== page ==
PRECLINICAL STUDY: Difference in magnitude of psychostimulant-induced extracellular norepinephrine in the ventral tegmental area contributes to discrepant prefrontal dopamine outflow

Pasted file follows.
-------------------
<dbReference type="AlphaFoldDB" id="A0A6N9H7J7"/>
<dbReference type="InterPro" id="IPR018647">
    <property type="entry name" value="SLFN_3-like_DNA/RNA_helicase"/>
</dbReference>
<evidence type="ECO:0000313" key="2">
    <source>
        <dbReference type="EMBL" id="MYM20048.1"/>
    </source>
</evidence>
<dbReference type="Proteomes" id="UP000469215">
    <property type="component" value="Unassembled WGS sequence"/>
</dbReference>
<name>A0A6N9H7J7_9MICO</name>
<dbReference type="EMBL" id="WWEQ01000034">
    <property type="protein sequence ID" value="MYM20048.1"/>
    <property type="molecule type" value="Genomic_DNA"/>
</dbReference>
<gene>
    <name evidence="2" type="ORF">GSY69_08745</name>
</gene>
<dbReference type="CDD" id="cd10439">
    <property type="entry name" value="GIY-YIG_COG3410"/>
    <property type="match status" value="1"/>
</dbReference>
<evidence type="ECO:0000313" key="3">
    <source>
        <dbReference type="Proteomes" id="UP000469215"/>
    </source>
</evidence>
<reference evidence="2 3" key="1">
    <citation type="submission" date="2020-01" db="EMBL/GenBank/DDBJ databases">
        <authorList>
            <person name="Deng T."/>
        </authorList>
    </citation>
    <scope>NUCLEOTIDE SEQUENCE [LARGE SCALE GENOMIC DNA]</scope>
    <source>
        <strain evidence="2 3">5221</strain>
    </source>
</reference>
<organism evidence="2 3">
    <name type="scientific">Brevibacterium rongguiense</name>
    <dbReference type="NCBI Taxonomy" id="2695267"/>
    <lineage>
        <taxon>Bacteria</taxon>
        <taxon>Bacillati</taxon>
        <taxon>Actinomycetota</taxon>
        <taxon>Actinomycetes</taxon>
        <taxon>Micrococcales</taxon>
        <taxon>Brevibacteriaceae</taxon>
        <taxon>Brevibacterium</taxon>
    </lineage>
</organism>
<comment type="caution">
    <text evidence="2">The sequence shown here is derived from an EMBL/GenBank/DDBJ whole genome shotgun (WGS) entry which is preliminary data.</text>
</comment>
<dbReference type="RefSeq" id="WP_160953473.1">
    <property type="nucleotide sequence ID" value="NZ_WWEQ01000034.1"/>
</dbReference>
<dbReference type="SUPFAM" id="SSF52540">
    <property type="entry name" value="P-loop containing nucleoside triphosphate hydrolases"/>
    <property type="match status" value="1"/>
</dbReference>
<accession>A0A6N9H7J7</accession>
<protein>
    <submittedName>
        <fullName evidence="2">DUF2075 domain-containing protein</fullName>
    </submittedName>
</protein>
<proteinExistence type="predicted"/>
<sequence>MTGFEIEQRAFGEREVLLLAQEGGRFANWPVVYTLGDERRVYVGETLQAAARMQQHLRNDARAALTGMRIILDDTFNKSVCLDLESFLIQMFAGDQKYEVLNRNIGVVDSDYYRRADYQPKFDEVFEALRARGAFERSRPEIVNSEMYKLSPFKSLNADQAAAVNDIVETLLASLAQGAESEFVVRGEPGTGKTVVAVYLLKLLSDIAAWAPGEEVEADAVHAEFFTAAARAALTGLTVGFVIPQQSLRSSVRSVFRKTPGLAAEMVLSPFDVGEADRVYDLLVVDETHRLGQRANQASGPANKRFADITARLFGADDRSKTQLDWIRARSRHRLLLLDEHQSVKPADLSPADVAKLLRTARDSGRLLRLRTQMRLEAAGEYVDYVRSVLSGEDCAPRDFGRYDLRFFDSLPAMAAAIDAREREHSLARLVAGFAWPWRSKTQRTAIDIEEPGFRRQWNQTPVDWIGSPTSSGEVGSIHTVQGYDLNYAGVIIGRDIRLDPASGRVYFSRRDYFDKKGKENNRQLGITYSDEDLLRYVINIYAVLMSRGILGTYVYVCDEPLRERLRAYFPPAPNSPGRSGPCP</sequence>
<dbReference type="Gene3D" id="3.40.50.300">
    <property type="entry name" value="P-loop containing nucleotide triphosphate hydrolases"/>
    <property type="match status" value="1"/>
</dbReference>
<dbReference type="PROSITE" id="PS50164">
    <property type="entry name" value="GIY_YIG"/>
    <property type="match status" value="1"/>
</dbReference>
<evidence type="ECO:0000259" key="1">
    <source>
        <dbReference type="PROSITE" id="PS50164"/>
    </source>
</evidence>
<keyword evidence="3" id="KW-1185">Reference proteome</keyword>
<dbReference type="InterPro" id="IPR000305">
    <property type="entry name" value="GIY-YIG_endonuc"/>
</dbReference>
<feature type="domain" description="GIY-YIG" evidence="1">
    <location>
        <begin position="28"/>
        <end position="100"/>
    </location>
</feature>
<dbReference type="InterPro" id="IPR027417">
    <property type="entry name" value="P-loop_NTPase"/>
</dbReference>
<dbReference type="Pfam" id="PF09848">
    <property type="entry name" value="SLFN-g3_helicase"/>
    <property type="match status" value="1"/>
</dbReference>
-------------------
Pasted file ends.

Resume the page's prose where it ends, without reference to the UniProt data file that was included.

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The dopamine (DA) efflux in the medial prefrontal cortex (mPFC) can be modulated by the interaction between afferent norepinephrine (NE) and somatodendritic DA in the ventral tegmental area (VTA). However, it is unclear how locally administered amphetamine (AMPH) or cocaine in the VTA results in discrepant response of DA efflux in the mPFC. In this study, intra-VTA infusion of AMPH (1000 μM) or cocaine (200 μM) in anesthetized rats was employed to study the concurrent profile of extracellular DA level in the VTA and mPFC. In addition, the extracellular NE levels during the intra-VTA infusion of these two psychostimulants were analyzed to compare their effects on prefrontal DA efflux. During the intra-VTA infusion of AMPH, both extracellular DA and NE increased significantly in the VTA (270 ± 12% and 819 ± 40%, respectively). Meanwhile, the DA efflux in the mPFC elevated significantly. During the intra-VTA infusion of cocaine, the extracellular DA and NE in the VTA also increased (271 ± 21% and 150 ± 15%, respectively). However, the DA efflux decreased significantly in the mPFC. Noteworthy, the increase of extracellular NE in the VTA was much more robust via AMPH infusion, as compared with cocaine. It is suggested that AMPH and cocaine enhance the extracellular NE concentrations in the VTA in different magnitudes, which in turn contribute to discrepant profiles of distal DA efflux in the mPFC.

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